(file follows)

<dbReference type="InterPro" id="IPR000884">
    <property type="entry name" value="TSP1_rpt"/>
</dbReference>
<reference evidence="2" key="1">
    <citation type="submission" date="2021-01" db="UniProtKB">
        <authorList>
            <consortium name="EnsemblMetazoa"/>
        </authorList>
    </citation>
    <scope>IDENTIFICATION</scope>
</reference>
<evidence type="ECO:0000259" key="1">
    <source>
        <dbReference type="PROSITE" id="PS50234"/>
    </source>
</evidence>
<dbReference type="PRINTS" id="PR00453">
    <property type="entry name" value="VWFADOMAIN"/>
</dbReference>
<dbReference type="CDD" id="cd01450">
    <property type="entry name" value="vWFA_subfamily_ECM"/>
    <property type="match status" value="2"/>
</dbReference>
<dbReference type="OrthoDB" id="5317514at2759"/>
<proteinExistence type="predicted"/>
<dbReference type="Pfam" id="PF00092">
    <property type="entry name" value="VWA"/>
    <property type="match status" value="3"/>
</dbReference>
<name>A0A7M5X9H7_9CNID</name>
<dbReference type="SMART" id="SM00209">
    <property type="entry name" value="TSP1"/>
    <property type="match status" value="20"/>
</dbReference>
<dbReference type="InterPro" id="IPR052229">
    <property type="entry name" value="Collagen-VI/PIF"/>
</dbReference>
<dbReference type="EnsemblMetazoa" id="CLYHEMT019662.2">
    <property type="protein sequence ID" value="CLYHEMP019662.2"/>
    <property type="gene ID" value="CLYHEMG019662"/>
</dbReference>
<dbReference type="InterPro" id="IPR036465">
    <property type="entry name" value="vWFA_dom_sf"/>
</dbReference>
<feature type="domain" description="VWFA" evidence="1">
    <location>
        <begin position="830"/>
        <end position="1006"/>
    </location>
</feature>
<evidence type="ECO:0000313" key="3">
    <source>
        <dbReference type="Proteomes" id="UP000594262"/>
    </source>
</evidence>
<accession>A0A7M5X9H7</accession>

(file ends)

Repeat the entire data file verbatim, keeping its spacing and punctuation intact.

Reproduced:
<dbReference type="InterPro" id="IPR000884">
    <property type="entry name" value="TSP1_rpt"/>
</dbReference>
<reference evidence="2" key="1">
    <citation type="submission" date="2021-01" db="UniProtKB">
        <authorList>
            <consortium name="EnsemblMetazoa"/>
        </authorList>
    </citation>
    <scope>IDENTIFICATION</scope>
</reference>
<evidence type="ECO:0000259" key="1">
    <source>
        <dbReference type="PROSITE" id="PS50234"/>
    </source>
</evidence>
<dbReference type="PRINTS" id="PR00453">
    <property type="entry name" value="VWFADOMAIN"/>
</dbReference>
<dbReference type="CDD" id="cd01450">
    <property type="entry name" value="vWFA_subfamily_ECM"/>
    <property type="match status" value="2"/>
</dbReference>
<dbReference type="OrthoDB" id="5317514at2759"/>
<proteinExistence type="predicted"/>
<dbReference type="Pfam" id="PF00092">
    <property type="entry name" value="VWA"/>
    <property type="match status" value="3"/>
</dbReference>
<name>A0A7M5X9H7_9CNID</name>
<dbReference type="SMART" id="SM00209">
    <property type="entry name" value="TSP1"/>
    <property type="match status" value="20"/>
</dbReference>
<dbReference type="InterPro" id="IPR052229">
    <property type="entry name" value="Collagen-VI/PIF"/>
</dbReference>
<dbReference type="EnsemblMetazoa" id="CLYHEMT019662.2">
    <property type="protein sequence ID" value="CLYHEMP019662.2"/>
    <property type="gene ID" value="CLYHEMG019662"/>
</dbReference>
<dbReference type="InterPro" id="IPR036465">
    <property type="entry name" value="vWFA_dom_sf"/>
</dbReference>
<feature type="domain" description="VWFA" evidence="1">
    <location>
        <begin position="830"/>
        <end position="1006"/>
    </location>
</feature>
<evidence type="ECO:0000313" key="3">
    <source>
        <dbReference type="Proteomes" id="UP000594262"/>
    </source>
</evidence>
<accession>A0A7M5X9H7</accession>